Joan Ogden On The Nation’s Uncertain Energy Future
Getting back to the federal level: There is currently a suppression of politically unacceptable views on energy. For example, scientists who work on global warming are being told not to talk to the press. The Environmental Protection Agency issues an annual report on air pollutants and their impact. A few years ago, when the draft of the report included greenhouse gases — the kind that contribute to global warming — the information was pulled by the Bush administration.
Now, you might think, A car is too small for a convention. But this is true only of most conventions. There are some conventions that we never hear of, because of their smallness. For example, the Committee to Erect a Monument to Gerald Ford in Washington, D.C., could easily hold its convention inside a rather compact Pontiac. I encourage you to “think inside the box” (in this case, an extremely small box).
Consider this a kind of consumer report. I am not a car gal. I have little interest in vehicles, and the ones that I have owned I’ve driven until their grisly deaths: burst gas lines, generator poof-outs, whole-engine cardiac arrests requiring that the massive mechanical muscle be lifted from the steel cavity and dropped onto a junkyard heap. It is easier, by the way, to dispose of a dead body than a dead car.
There is a pleasure in being unseen; clothes and the body have no currency when no one’s watching. It prolongs that rare moment of incredulity when you look in the mirror and realize it’s not you, not even close. In solitude, unbusy and content, the mind looks in upon itself.
When my father was in his sixties, his retinas slipped their moorings. He told me he often dreamed of the brightly colored world. In the dark of night, asleep, he could see the blue water of Menemsha Pond and the white sails of his boat. But when he woke in the morning and opened his eyes, he was blind.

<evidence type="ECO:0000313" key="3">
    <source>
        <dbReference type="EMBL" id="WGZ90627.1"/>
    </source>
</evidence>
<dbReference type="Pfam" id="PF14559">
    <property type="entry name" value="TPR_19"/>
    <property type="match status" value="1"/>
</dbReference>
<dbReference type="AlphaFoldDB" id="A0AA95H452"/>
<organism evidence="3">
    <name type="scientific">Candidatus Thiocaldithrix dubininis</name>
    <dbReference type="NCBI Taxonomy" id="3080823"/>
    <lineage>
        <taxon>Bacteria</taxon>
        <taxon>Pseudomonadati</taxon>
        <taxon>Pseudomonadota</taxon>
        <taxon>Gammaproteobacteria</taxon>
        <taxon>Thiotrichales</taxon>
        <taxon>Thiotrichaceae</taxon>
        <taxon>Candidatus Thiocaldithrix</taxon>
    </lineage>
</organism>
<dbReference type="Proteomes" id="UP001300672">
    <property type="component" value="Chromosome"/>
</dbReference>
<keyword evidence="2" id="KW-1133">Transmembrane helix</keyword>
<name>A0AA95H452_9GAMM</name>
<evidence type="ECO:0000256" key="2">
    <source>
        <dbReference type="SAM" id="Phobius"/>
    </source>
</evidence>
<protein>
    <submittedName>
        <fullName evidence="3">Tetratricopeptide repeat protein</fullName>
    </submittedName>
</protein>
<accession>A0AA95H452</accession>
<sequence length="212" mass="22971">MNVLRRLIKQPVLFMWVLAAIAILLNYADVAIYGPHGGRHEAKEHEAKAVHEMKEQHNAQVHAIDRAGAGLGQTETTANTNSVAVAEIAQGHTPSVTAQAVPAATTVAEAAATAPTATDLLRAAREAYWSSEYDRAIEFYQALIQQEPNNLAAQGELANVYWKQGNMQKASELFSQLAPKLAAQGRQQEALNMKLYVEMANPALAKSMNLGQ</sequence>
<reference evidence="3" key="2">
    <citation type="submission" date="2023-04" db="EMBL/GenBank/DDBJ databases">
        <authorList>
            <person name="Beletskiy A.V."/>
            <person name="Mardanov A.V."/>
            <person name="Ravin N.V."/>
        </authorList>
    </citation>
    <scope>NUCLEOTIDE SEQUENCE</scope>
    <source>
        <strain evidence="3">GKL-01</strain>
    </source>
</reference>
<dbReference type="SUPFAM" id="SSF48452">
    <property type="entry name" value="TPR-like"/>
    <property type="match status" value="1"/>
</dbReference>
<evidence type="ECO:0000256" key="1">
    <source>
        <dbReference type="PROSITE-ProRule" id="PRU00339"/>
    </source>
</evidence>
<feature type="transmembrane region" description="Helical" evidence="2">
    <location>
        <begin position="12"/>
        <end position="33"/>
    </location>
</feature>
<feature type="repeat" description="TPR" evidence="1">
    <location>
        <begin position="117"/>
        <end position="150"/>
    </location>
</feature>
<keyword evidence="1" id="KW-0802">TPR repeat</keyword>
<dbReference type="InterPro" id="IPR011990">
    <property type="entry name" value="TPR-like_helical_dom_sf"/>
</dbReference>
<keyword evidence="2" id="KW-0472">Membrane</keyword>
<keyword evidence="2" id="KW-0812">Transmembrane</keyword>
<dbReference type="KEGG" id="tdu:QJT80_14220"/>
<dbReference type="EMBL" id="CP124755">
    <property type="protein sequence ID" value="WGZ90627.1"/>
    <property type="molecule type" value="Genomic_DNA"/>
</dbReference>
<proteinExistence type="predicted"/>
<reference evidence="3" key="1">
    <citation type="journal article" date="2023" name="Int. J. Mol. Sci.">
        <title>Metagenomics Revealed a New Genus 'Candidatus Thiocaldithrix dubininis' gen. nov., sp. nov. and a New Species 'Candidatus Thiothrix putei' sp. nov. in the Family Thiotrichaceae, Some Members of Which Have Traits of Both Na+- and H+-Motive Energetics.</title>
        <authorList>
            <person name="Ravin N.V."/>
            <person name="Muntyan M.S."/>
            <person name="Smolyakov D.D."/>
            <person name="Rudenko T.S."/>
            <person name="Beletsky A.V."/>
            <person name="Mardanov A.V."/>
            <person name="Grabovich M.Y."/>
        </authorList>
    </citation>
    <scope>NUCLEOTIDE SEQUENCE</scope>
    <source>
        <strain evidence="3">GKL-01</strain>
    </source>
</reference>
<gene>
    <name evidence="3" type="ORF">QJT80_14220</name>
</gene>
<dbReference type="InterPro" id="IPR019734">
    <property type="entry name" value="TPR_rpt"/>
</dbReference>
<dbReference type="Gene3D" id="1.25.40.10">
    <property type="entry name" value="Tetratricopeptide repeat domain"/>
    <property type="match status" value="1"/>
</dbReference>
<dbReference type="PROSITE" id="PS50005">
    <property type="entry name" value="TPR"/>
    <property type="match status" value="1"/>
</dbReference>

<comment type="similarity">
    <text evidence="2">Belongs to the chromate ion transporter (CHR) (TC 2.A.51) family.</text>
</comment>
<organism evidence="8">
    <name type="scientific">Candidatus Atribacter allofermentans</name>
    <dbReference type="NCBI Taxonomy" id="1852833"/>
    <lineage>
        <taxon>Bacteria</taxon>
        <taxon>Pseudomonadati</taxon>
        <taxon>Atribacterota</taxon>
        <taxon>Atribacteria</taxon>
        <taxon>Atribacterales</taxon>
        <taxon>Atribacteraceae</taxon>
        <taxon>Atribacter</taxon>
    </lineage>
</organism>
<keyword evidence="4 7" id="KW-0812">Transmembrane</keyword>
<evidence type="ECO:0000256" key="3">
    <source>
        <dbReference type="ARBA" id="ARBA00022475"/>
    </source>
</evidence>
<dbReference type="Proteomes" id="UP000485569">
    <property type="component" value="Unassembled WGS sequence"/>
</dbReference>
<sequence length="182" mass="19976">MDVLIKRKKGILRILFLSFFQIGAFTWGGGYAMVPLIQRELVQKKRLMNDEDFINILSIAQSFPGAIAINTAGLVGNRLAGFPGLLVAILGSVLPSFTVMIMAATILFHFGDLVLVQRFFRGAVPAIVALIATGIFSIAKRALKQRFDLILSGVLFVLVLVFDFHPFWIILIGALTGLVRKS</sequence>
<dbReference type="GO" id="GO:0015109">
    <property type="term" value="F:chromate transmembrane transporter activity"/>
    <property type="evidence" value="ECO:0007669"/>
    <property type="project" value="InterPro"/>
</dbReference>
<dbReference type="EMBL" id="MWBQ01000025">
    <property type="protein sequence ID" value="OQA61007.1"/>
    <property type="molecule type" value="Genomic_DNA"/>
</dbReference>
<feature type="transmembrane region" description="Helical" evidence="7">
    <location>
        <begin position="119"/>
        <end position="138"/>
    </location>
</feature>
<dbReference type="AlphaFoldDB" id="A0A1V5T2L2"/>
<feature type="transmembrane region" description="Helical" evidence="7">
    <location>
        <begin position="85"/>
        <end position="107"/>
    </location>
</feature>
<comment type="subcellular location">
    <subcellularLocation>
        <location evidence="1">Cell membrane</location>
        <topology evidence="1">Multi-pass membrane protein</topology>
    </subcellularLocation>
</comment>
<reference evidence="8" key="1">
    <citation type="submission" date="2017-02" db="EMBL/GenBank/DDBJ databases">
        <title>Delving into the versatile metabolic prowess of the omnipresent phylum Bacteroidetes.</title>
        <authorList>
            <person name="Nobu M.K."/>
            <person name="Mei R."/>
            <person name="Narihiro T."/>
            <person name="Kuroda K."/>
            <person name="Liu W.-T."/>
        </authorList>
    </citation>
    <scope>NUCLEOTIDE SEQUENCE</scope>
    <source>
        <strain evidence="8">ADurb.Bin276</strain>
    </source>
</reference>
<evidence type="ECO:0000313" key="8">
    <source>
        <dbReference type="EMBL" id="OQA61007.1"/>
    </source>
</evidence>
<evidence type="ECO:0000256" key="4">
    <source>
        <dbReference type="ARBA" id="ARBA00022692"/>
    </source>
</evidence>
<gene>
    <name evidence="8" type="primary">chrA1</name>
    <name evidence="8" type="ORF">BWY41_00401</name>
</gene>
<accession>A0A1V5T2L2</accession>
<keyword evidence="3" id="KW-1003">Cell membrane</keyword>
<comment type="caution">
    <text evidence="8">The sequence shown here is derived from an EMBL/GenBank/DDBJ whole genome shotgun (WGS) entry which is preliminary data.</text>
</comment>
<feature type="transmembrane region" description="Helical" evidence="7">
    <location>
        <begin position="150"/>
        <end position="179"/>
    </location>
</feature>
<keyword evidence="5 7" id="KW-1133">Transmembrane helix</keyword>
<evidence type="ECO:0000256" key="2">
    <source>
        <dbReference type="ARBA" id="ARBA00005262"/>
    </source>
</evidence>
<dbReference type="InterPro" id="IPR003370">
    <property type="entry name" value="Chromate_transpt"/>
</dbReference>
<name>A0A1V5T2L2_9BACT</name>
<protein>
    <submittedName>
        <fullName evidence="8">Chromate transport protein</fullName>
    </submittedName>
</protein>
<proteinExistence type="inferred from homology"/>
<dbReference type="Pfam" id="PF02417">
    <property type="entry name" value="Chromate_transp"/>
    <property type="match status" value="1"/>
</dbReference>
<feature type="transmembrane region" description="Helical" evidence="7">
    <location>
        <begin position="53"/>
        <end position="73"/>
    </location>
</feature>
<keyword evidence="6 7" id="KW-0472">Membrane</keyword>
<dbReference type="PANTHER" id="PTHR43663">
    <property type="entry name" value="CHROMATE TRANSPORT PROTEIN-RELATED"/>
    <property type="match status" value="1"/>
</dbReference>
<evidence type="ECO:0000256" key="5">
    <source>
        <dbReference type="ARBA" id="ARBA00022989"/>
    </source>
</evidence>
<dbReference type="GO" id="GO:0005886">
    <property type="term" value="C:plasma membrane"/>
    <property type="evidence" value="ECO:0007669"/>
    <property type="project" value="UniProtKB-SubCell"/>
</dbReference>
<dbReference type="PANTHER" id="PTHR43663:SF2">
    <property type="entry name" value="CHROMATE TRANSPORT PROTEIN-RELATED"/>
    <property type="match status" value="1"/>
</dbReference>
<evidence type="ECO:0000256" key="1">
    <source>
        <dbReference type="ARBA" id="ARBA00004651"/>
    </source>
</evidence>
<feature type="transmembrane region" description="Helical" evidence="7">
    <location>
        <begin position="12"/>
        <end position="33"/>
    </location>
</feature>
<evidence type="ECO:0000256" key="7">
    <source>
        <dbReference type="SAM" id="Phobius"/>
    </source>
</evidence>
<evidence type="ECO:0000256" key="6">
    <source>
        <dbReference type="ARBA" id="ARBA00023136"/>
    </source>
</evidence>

I don’t remember the exact moment when I stopped seeing chemotherapy as a sort of adventure, a necessary bit of healthcare after a breast-cancer diagnosis, through which I would do my best to be a good girl, bright and brave. Maybe it was when I first encountered the nurses wearing plastic smocks to protect them from what they injected into me.
Full of Energy breaks well and jumps out into the lead, with Sense of Invincibility and Junk Food close behind. Galloping into fourth is Heart Murmur, who is now reined in and drops back into fifth beside Astigmatism on the rail, the rest of the pack trailing by a good nine lengths.
In 1955, when I was nine years old and my sister was ten, my father bought his first 35 mm camera with money he didn’t have and dragged us and my mother on a cross-country trip for the opening of Disneyland. He went crazy taking pictures of us standing at the edge of cliffs, holding snakes, showing scrapes and bruises, and pretending to be happy.